Community levy should not apply to self-builders, says housing minister
HCA to trial self-build with five pilots and £30m fund
The Homes and Communities Agency is set to release a series of pilot land parcels for self-build projects as part of a government push on the low-cost development model.
Ministers hope to encourage self-builders to develop a quarter of a million homes over the next decade. In a scheme being developed with the Communities and Local Government department, the HCA is expected to hand over five small sites with a total capacity of around 80 homes to trial self-build developments.
During a trade visit to Almere in Holland on Monday, where the local authority has launched the biggest self-build project in Europe with 3,000 homes planned, housing minister Grant Shapps also said he would seek an exemption to the community infrastructure levy to encourage more self-builders.
‘We do not want to see the CIL levied on properties that are self-built,’ Mr Shapps said. ‘It is counter-productive to everything we have been doing to try to promote the self-build industry.’
The CIL is a charge that can be levied by councils on new developments of any size. It has recently been criticised by developers who have said
it will limit the money available to provide affordable housing.
A CLG spokesperson said: ‘Ministers are actively considering ways to help as many people as possible realise their self-build ambitions, and this includes reviewing financial arrangements such as the community infrastructure levy.’
Mr Shapps was joined on the trip by architect and developer Kevin McCloud, HCA chief executive Pat Ritchie and CLG officials - as well as Inside Housing.
Last year, fewer than 14,000 homes were self-built in the UK. Mr Shapps wants to see an additional 100,000 self-build homes developed over the next 10 years, over and above current levels. Self-build housing involves communities or individuals building - or contributing to the building of - homes on plots where the main supporting infrastructure is already in place.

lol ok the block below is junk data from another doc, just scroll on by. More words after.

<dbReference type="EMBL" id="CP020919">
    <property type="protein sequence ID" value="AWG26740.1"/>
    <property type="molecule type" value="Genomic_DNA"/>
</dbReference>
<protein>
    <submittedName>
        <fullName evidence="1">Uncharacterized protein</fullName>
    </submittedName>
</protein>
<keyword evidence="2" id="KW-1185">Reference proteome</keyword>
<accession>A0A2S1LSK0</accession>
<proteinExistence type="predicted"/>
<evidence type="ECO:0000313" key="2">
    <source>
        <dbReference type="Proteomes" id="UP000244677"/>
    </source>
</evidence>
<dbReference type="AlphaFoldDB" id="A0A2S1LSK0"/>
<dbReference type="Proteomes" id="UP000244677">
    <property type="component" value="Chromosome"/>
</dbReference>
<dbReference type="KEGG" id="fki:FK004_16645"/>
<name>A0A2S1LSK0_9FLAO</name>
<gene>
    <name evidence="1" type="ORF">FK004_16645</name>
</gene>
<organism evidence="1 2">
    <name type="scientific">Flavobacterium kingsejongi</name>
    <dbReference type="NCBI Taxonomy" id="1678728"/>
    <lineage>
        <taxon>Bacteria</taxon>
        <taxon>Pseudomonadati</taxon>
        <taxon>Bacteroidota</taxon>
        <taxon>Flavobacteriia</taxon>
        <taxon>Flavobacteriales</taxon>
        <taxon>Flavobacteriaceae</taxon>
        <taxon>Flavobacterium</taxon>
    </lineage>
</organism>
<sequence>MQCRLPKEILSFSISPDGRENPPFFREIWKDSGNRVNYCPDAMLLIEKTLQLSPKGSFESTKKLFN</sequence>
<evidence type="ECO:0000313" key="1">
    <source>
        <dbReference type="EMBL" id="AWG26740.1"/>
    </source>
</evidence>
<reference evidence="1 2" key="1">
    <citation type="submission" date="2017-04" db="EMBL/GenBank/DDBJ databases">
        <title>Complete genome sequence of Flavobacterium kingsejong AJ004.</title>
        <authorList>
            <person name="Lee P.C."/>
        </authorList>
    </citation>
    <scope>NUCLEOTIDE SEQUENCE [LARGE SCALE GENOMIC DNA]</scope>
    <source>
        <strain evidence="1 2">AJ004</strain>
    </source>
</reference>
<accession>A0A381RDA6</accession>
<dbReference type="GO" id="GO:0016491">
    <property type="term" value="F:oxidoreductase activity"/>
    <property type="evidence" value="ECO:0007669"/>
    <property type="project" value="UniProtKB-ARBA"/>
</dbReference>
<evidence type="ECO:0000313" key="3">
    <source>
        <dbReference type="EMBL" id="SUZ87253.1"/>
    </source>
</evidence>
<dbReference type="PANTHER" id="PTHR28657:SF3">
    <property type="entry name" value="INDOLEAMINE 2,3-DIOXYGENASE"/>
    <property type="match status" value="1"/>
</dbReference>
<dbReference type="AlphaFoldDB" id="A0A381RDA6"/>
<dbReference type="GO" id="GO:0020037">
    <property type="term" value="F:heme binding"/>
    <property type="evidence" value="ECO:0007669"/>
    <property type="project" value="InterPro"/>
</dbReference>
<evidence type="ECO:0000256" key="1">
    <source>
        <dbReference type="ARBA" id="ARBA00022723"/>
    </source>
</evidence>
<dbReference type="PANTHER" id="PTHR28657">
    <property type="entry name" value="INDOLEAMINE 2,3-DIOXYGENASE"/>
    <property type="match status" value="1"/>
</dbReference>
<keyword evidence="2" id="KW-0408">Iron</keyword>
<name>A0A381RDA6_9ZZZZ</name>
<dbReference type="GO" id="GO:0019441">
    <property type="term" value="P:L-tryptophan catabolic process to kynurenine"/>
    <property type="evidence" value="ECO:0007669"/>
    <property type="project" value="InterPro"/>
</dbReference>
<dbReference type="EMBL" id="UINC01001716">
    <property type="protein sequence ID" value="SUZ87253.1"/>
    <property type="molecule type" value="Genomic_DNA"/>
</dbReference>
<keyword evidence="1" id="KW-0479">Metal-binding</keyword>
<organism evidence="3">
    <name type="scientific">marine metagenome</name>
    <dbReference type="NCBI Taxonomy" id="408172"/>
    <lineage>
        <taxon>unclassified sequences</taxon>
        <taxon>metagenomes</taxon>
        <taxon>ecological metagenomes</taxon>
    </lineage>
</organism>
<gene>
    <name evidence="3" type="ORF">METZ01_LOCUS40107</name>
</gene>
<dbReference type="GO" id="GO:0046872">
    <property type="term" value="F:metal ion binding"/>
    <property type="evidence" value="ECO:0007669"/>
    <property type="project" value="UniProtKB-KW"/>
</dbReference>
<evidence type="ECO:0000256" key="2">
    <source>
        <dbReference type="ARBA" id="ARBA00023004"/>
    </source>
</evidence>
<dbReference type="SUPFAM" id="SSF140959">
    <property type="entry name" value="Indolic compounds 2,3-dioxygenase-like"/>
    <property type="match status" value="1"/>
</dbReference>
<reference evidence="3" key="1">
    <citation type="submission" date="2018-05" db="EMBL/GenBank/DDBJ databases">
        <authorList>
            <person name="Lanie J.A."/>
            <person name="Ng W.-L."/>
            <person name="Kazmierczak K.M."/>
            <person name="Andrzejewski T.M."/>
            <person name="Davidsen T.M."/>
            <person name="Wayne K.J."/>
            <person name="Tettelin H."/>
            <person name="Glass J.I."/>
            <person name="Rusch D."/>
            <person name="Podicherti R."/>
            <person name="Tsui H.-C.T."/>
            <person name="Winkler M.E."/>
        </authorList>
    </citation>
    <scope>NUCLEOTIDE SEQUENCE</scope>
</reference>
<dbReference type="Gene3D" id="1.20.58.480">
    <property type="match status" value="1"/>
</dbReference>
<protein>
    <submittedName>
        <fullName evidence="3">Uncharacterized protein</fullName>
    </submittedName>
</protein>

The Almere visit came after the announcement of a £30 million fund to promote self-build. The fund will be in the form of a revolving short-term loan facility to be made available to councils and other housing providers and which will be recycled once it is repaid. Details of the terms under which loans will be offered as well as the five pilot projects are due to be announced shortly.
A number of landlords present on the trip have already expressed interest in bidding for part of the funding.
Cherwell Council in Oxfordshire has plans in place to develop 250 self-build homes, with a mixture of outright sale, affordable rent and shared ownership units. It will do this either through its own community land trust or a partner housing association.
Helen Town, strategic housing officer at Cherwell and lead officer for its ‘Build’ programme, said the funding would help the council deliver projects more quickly.
‘It would enable us to have more schemes onsite at the same time,’ she said. ‘This is a great way to get more people involved in homeownership but it is challenging, especially cash flow.’
Around half the Cherwell homes would be for affordable rent, with tenants’ agreements including a commitment that would see them actively involved in fitting out their homes.
Plus Dane is working on two small-scale schemes in Liverpool, including one in the south of the city using HCA-owned land.
Claire Griffiths, managing director of regeneration at the 12,500-landlord, said it would be bidding for funding for the projects. ‘One thing that we are really trying to impress on the HCA is that we need more flexibility to deliver these ideas, and that needs to come from this fund as well.’
Gary Fulford, chief executive of 19,000-home Walsall Housing Group, said he would consider bidding for the funding but warned co-operation from councils over easing planning restrictions would be needed to develop large self-build programmes.
‘To do something on a large scale we would need to get the right conditions from a local authority,’ he said. ‘They would need to think about planning in a very different way.’
Mr Fulford added that WHG was considering self-build on ‘a number of sites’, all of which would be using its own land.
Self-build: how it works
- Land is provided by local authority, housing association or other public body
- Under outright sale or shared ownership arrangements, buyers will fund the building of the home on a plot where main external infrastructure is in place, complying to agreed design codes
- Under an affordable rent model put forward by Cherwell Council, tenants can be involved in self-build by agreeing to ‘self-finish’ homes in return for reduced rents